There are now a range of Leadership and Education Fellowship opportunities and a range of other opportunities for Trainees to undertake during higher training to ensure they are aware of the organisational and system context in which they will be expected to work as Consultants.
Anecdotally, new Consultants often find the non-clinical aspects of their Consultant role more challenging than the clinical ones and introducing Higher Trainees to concepts such as change management, transformation, quality improvement, coproduction, assurance, professional standards and project management at an earlier stage in training has been generally welcomed.
In addition, Psychiatrists were included in a range of other multidisciplinary leadership development opportunities, including an Agile Mindsets approach for those in senior management roles, Medical Directorate development sessions with senior corporate staff supported by the Medical Director, externally-delivered Leadership Development courses through FMLM or NHS Leadership Academy and Restorative Just and Learning courses for new and early career Consultants.
Psychiatrists at all levels were also given the opportunity to participate in the SHSC Developing as Leaders offer. This provided an opportunity for Trainees, SAS Psychiatrists, GPwER and Consultant Psychiatrists to both develop their own leadership as well as support the delivery of the programme to help develop others.
These events have contributed to a change in culture in SHSC, with a focus on leadership at all levels. Regular online Leaders Meetings are chaired by the CEO and are open to all. A weekly half-hour on-line Doctors Chat chaired by the Medical and Deputy Medical Director, helps to ensure that safety or other relevant issues are identified and addressed promptly.
Leadership is talked about by many staff at different levels across the organisation and there is a much better understanding of the need to provide a menu of opportunities for development for everyone. Times may be tough across the NHS, but the work we have done on leadership and the affiliation with FMLM has been of great value contributed to a change in culture to enable SHSC to face the uncertainties of the future with a sense of optimism.
To find out more about FMLM accreditation and submit your own application get in touch with email@example.com.
It is “hard” to keep up with the news in both meanings of the word. As I write, it looks like we are rapidly moving away from the immediate concerns of COVID. Mask wearing and social distancing are waning generally and are now also being reviewed in clinical settings. Whilst people (especially the vulnerable) are still becoming unwell, for many of us, anxiety about the pandemic is receding. Its legacy, however, continues to be felt. The impact on waiting lists for many services has been disastrous and the delayed impact on the mental and physical health of our communities are only just becoming apparent and need us to think differently. At the same time new or renewed concerns are taking the place of the direct impact of the pandemic, which we as psychiatrists need to play our part in addressing:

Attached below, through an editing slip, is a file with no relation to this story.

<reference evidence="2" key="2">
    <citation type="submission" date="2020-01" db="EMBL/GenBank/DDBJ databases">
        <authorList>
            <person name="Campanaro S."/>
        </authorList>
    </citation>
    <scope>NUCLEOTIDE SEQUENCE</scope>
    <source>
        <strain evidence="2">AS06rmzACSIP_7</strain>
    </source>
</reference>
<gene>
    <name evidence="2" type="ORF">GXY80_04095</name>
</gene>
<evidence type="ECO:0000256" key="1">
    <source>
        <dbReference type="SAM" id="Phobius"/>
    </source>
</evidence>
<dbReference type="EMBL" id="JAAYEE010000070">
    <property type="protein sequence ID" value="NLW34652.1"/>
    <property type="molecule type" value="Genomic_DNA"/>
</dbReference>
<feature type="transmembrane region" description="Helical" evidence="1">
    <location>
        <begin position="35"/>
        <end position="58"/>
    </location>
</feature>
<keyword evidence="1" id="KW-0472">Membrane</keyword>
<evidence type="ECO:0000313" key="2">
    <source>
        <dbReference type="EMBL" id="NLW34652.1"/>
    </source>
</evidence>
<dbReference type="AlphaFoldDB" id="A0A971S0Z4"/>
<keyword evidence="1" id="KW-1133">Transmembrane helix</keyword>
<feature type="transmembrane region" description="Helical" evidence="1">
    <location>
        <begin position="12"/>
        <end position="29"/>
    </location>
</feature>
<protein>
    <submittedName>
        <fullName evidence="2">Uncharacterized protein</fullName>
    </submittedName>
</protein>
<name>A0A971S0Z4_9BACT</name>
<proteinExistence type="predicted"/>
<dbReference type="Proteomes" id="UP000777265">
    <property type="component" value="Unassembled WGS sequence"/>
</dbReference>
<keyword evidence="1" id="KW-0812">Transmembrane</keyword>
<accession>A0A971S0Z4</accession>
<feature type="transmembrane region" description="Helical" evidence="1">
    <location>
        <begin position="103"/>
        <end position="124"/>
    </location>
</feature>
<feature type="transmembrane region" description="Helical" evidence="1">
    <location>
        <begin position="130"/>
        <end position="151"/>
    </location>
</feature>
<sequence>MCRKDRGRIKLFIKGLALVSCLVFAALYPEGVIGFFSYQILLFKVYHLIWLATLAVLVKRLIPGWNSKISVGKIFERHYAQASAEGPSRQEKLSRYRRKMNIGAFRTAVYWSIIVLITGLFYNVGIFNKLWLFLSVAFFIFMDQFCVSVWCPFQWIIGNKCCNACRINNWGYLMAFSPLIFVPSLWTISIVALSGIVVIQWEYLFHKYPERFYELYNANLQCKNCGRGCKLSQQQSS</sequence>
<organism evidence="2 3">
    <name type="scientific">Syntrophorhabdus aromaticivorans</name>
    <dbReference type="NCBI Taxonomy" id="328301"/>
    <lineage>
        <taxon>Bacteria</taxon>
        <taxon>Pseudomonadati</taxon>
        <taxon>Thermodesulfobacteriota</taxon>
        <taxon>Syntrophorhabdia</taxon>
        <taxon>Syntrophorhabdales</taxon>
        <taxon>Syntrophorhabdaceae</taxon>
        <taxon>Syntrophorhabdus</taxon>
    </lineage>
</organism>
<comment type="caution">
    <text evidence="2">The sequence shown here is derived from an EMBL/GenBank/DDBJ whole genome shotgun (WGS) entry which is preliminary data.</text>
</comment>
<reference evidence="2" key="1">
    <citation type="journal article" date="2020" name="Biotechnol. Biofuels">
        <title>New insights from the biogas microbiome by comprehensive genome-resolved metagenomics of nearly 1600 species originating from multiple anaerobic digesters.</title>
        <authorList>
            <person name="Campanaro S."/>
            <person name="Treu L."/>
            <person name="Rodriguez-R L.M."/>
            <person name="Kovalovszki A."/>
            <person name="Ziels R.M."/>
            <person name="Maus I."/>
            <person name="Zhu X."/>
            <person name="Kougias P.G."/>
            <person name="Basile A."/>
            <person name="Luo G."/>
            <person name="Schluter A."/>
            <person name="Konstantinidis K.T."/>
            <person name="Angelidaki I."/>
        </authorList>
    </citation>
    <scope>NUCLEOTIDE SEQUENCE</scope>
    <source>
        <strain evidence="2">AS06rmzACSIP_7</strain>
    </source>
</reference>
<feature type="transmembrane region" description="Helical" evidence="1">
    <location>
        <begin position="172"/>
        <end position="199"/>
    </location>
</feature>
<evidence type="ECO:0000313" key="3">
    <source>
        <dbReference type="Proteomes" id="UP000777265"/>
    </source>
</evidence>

The war in Ukraine, although in retrospect perhaps more predicable than we had acknowledged, has been shocking to witness. Millions of displaced, traumatised people are now seeking sanctuary across Europe. There are likely to be generational impacts on mental health as a result of this new conflict. As psychiatrists, we understand what is important to help people caught up in war and flight and need to use our influence wisely, both internationally and at home, to ensure that people are helped with finding suitable homes, supportive communities and psychological support where this is needed. College resources for Ukraine conflict
The economic downturn in the UK has been sudden and dramatic. The cost of living crisis and the projected increase in absolute poverty are likely to impact particularly hard on those who are disadvantaged or disenfranchised, especially through mental ill health. We need to continue to advocate for people who are vulnerable and help others to understand the importance of public health (and public mental health) interventions which will mitigate the impact of this. The launch of the Public Mental Health Implementation Centre will help us to develop a language and evidence base to persuade others of the value of interventions. It will also be important to listen to those impacted, helping them as partners to design supportive services to help. It may be that the voluntary sector is more agile in this space and we need to work with and learn how to integrate and innovate with them?
Our organisations continue to struggle with a workforce crisis and this has a direct impact on the quality of services we can provide and an indirect impact on the wellbeing and retention of our own staff, many of whom are struggling with issues of workload and vacancies. The transformation of our health and social care workforces has never been more important. The emphasis on wellbeing and supportive processes such as those outlined by the work on Restorative Justice, offer us an opportunity to do things differently, but to make this work we have to accept that we may need to change how we work too?